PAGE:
The evaluation of occupancy plans is based on the sum of “price evaluation points” (out of 120 points) for the supply price proposed by each operator and “project feasibility evaluation points” (out of 120 points) for the feasibility of the project. One criticism of the evaluation criteria used for the first-round public tender was that while the operator offering the lowest price would receive the maximum of 120 points for price evaluation, absolute evaluation made it difficult to receive the maximum of 120 points for the feasibility evaluation. The Draft Guidelines, therefore, provide for adjustment (evaluation points of the operator ÷ evaluation points of the highest evaluated operator × 120) that will allow the operator with the highest evaluation to be awarded the full 120 points for feasibility (see Draft Guidelines, p. 49).
The project feasibility evaluation consists of four items under the category of (1) project implementability (80 points) including (1.1) timeliness of the project plan (20 points), (1.2) fundamental aspects of the project plan (20 points), (1.3) implementation aspects of the project plan (20 points) and (1.4) stable power supply (20 points); and four items under the category of (2) community coordination and spillover economic effects (40 points), including (2.1) ability to coordinate with the heads of relevant administrative agencies (10 points), (2.2) coordination and coexistence with surrounding navigation routes, fishing industry, etc. (10 points), (2.3) regional economic spillover (10 points) and (2.4) national economic spillover (10 points). Item (1.1) for timeliness of the project plan was included in Round 2 to encourage early commencement of operations; in order to prevent poor planning, it is to be scored by multiplying the basic points obtained according to the timing of commencement of operations (e.g., in the case of (5) Happo Town and Noshiro City, a maximum of 20 points is given for commencement of operations by June 30, 2027) by the ratio of evaluation points for (1.2) fundamental aspects and (1.3) implementation aspect (the sum of the evaluation points for these two items divided by 40) (see p. 49 and after). In response to criticism that the evaluation criteria for project implementability were too abstract and did not allow for much differentiation among projects, items have been made more concrete so that differences among projects will be more strongly reflected (see p. 50 et seq.). With respect to category (2) community coordination and spillover economic effects, the Draft Guidelines state that the governor’s opinion is to be heard (see pp. 48 and 49).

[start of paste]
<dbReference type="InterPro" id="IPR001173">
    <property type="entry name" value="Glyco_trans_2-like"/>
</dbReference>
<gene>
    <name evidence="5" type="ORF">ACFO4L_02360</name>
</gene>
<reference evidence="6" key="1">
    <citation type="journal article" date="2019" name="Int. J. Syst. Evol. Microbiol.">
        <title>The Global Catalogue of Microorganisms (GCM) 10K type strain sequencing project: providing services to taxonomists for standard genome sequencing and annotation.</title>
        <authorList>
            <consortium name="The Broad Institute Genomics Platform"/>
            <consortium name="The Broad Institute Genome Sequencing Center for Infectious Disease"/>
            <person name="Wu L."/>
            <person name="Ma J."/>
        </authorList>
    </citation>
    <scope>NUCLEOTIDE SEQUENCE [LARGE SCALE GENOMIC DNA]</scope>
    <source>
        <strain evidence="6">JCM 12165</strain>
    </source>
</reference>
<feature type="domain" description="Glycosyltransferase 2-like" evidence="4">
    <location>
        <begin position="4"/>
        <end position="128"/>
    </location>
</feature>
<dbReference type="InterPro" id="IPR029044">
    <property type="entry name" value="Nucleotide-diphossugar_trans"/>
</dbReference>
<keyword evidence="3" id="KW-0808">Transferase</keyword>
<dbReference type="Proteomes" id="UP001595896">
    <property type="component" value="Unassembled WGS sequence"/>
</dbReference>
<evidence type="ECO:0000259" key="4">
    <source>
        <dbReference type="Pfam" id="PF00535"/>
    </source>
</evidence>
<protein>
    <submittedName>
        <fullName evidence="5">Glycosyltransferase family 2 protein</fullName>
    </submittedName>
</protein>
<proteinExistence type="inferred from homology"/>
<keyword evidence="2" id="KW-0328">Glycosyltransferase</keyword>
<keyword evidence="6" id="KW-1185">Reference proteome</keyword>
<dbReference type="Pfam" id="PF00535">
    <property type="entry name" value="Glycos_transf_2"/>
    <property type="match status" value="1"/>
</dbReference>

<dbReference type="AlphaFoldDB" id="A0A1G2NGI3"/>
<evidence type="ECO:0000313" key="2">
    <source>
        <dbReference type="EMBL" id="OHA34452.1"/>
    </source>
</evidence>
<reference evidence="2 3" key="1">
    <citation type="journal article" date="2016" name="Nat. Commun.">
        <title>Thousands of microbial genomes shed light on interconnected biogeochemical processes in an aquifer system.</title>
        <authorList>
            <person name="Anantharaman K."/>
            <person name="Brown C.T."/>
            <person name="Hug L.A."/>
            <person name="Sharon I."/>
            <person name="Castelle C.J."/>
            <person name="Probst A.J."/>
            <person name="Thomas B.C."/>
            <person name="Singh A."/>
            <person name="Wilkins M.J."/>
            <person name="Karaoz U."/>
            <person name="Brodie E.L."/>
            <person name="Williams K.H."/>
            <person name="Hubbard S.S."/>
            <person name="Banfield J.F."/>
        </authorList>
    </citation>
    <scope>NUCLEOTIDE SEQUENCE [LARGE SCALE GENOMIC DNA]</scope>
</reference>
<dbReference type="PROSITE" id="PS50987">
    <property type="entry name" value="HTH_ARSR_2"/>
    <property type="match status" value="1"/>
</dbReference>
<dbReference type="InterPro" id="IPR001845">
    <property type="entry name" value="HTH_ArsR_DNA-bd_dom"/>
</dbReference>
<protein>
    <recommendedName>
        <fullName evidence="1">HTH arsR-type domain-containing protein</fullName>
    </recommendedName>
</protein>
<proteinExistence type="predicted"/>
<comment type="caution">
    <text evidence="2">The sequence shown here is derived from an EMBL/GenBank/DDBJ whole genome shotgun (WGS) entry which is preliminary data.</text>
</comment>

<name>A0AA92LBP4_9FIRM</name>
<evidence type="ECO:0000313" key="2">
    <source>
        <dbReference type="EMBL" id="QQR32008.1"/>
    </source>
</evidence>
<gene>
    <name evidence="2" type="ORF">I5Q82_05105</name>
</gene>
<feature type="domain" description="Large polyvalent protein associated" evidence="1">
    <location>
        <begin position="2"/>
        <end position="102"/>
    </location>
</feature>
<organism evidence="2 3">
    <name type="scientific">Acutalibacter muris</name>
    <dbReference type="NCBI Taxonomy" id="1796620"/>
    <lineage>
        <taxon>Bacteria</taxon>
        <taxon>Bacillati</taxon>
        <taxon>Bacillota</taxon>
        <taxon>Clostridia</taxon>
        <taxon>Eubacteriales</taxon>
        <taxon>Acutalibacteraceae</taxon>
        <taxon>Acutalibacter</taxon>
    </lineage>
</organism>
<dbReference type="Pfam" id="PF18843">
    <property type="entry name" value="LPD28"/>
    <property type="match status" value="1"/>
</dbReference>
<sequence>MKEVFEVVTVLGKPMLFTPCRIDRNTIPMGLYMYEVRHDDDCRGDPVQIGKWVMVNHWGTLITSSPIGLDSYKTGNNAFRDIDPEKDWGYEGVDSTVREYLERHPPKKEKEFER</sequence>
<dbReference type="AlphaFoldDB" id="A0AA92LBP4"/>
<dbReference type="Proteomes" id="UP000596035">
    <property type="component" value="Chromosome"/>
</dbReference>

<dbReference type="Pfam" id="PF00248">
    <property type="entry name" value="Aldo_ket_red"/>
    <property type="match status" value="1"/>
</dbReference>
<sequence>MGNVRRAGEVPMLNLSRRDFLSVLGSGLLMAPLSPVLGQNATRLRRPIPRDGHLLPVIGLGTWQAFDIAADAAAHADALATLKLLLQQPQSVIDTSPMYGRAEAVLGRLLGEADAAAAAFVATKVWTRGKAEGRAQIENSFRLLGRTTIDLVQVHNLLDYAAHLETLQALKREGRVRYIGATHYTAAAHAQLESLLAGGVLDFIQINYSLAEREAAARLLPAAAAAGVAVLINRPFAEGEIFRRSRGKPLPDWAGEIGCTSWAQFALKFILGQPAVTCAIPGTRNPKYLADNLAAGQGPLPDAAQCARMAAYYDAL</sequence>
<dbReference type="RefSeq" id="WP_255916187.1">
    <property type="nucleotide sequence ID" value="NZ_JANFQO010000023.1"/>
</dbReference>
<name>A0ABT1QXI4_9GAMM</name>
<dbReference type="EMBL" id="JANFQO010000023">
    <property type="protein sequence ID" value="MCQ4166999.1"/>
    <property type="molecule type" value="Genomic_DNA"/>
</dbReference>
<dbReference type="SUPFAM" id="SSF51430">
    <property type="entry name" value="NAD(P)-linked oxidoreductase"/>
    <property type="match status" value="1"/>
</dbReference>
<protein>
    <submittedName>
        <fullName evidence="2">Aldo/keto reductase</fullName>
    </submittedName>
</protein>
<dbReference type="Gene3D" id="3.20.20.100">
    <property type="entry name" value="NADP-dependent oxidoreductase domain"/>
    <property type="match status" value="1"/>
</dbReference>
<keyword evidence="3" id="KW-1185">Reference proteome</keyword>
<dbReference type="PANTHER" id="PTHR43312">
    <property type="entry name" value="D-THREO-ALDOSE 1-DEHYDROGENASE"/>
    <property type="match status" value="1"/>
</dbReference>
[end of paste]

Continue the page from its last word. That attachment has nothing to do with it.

Further, as opposed to the FIT scheme that was applied in Round 1, Round 2 will come under the FIP scheme. Although the FIP price will depend on the amount stated in the occupancy plan submitted by each bidder, a maximum amount has been set at 19 yen/kWh for (5) Happo Town and Noshiro City, (7) Oga City, Katagami City and Akita City and (8) Murakami City and Tainai City, where monopile foundations are expected to be used, and 29 yen/kWh for (6) Ejima, Saikai City, where jacket foundations are presumed. Either the lowest price or a price below 3 yen/kWh will receive the maximum of 120 points for price evaluation.
In the event that price evaluation and project implementability evaluation results in the same bidder being ranked first in multiple zones exceeding 1GW in total, the selected operator will be awarded the promotion zone in order of the largest point difference from the runner-up until 1GW is reached, after which occupancy plans for other promotion areas will be treated as invalid and the runner-up will be promoted (see p. 122 et seq.). In addition, since there could potentially be an overlap in the cases of (5) Happo Town and Noshiro City and (7) Oga City, Katagami City and Akita City if the selected operators were to use Akita Port or Noshiro Port as a base port, the Draft Guidelines set forth a method for determining the selected operator in the event that price evaluation and project implementability evaluation results in a potential overlap in the base port when the top bidder is selected for each promotion zone (see p. 122 and after).
The government plans to launch the second-round public tender by the end of this year with a solicitation period of approximately six months. The government aims to achieve a renewable energy ratio of at least 36-38% to install 5.7GW of offshore wind power by FY2030. Developers and industry groups such as JWPA are now preparing their comments regarding the Draft Guidelines. With Japan’s offshore wind burgeoning and the regulations still evolving, market players need to closely monitor regulatory changes and continue to respond and make their voices heard in a proper way.